With movies from blockbuster franchises like “Star Wars,” “The Avengers” and James Bond rolling out, industry insiders and analysts say the 2015 box office is a good bet to be the biggest in history.
Joining the chorus hailing this year’s prospects for the exhibition sector and the movie biz in general is B. Riley analyst Eric Wold.
“After declining by 5.2 percent in 2014, the domestic box office should rebound sharply by 7-8 percent in 2015 and set a new annual record above $11 billion,” Wold said, adding that he expected Imax and 3-D to be a driving force.
Also arriving this year will be a “Jurassic Park” sequel, a new “Mission Impossible” film, “Furious 7,” and “Ted 2,” along with high-profile animated entries including the “Minions” movie and Pixar’s “The Good Dinosaur.”
But before filmmakers, studios and theater owners can start counting those box-office billions, there are questions to be answered:
Which will be bigger, “Star Wars: The Force Awakens” or “The Avengers: Age of Ultron”?
Both will be blockbusters, but most analysts believe this will go to Luke Skywalker and his pals, and that the real question is whether “Star Wars 7” will be the first movie that James Cameron isn’t involved with to make $2 billion at the box office. Betting against Marvel’s all-star team seems risky though. Either way, the biggest winner will be Disney, which is releasing “Age of Ultron” on May 1 and “Star Wars” on December 18.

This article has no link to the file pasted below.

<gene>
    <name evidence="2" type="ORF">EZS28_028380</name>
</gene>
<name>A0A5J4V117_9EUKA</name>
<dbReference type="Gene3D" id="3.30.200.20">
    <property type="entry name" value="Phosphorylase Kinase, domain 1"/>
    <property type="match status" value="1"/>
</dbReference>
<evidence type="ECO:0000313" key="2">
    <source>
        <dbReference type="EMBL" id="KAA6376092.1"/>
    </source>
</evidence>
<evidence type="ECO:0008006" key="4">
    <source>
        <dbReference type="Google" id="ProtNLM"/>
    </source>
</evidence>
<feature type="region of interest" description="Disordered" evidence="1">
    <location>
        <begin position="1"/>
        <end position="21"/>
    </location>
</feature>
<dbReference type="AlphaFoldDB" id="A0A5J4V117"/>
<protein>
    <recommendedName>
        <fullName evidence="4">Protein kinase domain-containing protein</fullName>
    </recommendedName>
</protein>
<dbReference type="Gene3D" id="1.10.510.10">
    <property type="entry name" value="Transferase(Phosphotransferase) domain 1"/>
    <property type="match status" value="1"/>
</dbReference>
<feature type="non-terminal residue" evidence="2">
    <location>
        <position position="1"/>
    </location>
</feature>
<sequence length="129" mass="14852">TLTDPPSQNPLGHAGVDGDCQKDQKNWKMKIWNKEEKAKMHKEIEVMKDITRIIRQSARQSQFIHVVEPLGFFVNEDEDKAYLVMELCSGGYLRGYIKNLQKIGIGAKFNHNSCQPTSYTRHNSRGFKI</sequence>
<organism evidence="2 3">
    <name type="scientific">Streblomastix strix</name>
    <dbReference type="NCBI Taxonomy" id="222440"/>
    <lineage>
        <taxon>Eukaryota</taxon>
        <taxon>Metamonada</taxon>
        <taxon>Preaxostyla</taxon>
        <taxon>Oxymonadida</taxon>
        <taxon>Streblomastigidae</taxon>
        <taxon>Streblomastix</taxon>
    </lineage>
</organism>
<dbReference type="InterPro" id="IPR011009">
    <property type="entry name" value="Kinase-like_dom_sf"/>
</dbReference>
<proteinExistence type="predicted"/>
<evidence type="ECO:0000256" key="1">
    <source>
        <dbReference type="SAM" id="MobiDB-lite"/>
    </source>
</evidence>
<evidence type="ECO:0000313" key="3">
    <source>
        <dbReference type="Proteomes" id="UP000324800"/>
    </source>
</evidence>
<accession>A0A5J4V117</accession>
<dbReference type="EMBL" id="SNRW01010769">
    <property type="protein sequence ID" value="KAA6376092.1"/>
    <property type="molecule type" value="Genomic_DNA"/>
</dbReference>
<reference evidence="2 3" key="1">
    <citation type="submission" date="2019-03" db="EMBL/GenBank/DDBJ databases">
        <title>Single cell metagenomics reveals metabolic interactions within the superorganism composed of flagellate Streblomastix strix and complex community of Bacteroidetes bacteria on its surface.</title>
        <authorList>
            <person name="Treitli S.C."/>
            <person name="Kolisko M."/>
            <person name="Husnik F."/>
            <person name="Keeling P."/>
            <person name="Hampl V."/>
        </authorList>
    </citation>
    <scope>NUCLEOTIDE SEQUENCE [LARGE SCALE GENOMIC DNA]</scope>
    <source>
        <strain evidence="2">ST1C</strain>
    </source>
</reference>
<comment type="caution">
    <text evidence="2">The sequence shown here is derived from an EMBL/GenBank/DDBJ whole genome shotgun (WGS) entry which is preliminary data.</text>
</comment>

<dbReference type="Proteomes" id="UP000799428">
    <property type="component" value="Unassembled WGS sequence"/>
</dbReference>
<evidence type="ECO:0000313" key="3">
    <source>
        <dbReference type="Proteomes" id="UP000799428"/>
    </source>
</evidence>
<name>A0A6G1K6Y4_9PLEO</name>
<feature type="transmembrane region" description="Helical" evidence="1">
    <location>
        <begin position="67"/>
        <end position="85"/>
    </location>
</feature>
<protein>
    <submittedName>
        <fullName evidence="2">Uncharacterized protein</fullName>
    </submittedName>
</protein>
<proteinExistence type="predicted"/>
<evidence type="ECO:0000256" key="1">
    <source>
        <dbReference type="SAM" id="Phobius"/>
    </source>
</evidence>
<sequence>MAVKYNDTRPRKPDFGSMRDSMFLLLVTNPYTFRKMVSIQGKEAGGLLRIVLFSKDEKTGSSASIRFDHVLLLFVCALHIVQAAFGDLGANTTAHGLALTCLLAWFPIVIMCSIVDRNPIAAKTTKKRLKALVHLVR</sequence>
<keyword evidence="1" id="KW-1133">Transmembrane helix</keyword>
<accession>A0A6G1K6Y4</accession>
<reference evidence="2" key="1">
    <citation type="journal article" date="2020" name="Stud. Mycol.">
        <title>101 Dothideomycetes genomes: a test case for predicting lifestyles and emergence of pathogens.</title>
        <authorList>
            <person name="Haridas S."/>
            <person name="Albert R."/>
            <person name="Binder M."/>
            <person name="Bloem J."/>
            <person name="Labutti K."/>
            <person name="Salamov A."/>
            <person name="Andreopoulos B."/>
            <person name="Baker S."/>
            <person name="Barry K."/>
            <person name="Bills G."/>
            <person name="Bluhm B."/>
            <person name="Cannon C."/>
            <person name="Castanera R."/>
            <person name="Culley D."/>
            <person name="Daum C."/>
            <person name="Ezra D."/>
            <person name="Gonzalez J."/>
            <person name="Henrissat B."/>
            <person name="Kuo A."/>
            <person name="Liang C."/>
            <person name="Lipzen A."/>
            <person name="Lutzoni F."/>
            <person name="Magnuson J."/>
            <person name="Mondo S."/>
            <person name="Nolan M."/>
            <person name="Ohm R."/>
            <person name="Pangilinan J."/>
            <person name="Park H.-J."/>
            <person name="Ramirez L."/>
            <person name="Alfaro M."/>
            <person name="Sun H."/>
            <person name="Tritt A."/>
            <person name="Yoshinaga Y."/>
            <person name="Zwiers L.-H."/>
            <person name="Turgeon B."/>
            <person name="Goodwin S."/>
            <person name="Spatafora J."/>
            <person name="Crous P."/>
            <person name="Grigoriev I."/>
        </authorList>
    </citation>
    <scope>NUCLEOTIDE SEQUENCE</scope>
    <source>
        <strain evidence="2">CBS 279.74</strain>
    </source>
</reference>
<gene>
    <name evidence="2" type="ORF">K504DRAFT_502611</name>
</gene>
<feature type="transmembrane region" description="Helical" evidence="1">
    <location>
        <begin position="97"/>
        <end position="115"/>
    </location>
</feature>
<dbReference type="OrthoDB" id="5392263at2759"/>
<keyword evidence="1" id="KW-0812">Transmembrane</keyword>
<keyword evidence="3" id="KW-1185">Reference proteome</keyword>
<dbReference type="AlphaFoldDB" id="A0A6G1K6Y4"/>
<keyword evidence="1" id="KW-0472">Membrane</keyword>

Can “Fifty Shades of Grey” be a hit if the Heartland – and guys – aren’t into bondage?
The title alone was enough to keep flyover state audiences away from Sony’s racy comedy “Sex Tape” last year, so it’s safe to assume Universal’s adaptation of E.L. James’ BDSM-tinged novel will not play in Peoria. And how many guys will submit and be dragged to the Valentine’s Day weekend opening? Not to worry, because the buzz around the steamy Dakota Johnson–Jamie Dornan romance is such that the turnout on the two coasts will be massive. And the success of female-skewing hits like “Sex and the City” and “Twilight” has proven movies can break out without men.
Do we like the idea of Colin Firth kicking ass?